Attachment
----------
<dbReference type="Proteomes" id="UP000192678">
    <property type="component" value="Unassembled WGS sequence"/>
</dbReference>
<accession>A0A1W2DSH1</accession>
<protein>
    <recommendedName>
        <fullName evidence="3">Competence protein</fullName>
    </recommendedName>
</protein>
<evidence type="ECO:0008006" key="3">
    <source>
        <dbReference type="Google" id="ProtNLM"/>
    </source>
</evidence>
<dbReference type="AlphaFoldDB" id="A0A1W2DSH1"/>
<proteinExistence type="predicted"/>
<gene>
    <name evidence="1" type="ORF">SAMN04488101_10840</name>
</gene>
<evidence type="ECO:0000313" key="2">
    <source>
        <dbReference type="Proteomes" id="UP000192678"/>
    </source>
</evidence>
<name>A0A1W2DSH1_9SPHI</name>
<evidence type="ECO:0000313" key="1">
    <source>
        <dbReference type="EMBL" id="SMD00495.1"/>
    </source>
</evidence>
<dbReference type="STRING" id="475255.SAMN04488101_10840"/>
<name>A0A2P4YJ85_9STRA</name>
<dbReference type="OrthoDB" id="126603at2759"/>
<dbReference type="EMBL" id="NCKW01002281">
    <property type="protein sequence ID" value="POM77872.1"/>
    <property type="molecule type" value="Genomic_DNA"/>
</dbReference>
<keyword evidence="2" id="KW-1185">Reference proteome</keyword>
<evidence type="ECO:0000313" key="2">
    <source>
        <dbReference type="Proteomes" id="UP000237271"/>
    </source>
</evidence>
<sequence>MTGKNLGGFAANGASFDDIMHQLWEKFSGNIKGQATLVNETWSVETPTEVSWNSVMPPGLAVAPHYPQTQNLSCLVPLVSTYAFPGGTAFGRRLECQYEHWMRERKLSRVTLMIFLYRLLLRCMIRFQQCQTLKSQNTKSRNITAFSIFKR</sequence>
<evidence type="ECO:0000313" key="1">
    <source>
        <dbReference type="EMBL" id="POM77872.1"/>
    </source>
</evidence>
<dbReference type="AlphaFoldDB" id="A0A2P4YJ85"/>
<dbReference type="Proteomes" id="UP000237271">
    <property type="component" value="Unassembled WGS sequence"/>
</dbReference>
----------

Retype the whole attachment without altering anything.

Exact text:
<dbReference type="Proteomes" id="UP000192678">
    <property type="component" value="Unassembled WGS sequence"/>
</dbReference>
<accession>A0A1W2DSH1</accession>
<protein>
    <recommendedName>
        <fullName evidence="3">Competence protein</fullName>
    </recommendedName>
</protein>
<evidence type="ECO:0008006" key="3">
    <source>
        <dbReference type="Google" id="ProtNLM"/>
    </source>
</evidence>
<dbReference type="AlphaFoldDB" id="A0A1W2DSH1"/>
<proteinExistence type="predicted"/>
<gene>
    <name evidence="1" type="ORF">SAMN04488101_10840</name>
</gene>
<evidence type="ECO:0000313" key="2">
    <source>
        <dbReference type="Proteomes" id="UP000192678"/>
    </source>
</evidence>
<name>A0A1W2DSH1_9SPHI</name>
<evidence type="ECO:0000313" key="1">
    <source>
        <dbReference type="EMBL" id="SMD00495.1"/>
    </source>
</evidence>
<dbReference type="STRING" id="475255.SAMN04488101_10840"/>
<name>A0A2P4YJ85_9STRA</name>
<dbReference type="OrthoDB" id="126603at2759"/>
<dbReference type="EMBL" id="NCKW01002281">
    <property type="protein sequence ID" value="POM77872.1"/>
    <property type="molecule type" value="Genomic_DNA"/>
</dbReference>
<keyword evidence="2" id="KW-1185">Reference proteome</keyword>
<evidence type="ECO:0000313" key="2">
    <source>
        <dbReference type="Proteomes" id="UP000237271"/>
    </source>
</evidence>
<sequence>MTGKNLGGFAANGASFDDIMHQLWEKFSGNIKGQATLVNETWSVETPTEVSWNSVMPPGLAVAPHYPQTQNLSCLVPLVSTYAFPGGTAFGRRLECQYEHWMRERKLSRVTLMIFLYRLLLRCMIRFQQCQTLKSQNTKSRNITAFSIFKR</sequence>
<evidence type="ECO:0000313" key="1">
    <source>
        <dbReference type="EMBL" id="POM77872.1"/>
    </source>
</evidence>
<dbReference type="AlphaFoldDB" id="A0A2P4YJ85"/>
<dbReference type="Proteomes" id="UP000237271">
    <property type="component" value="Unassembled WGS sequence"/>
</dbReference>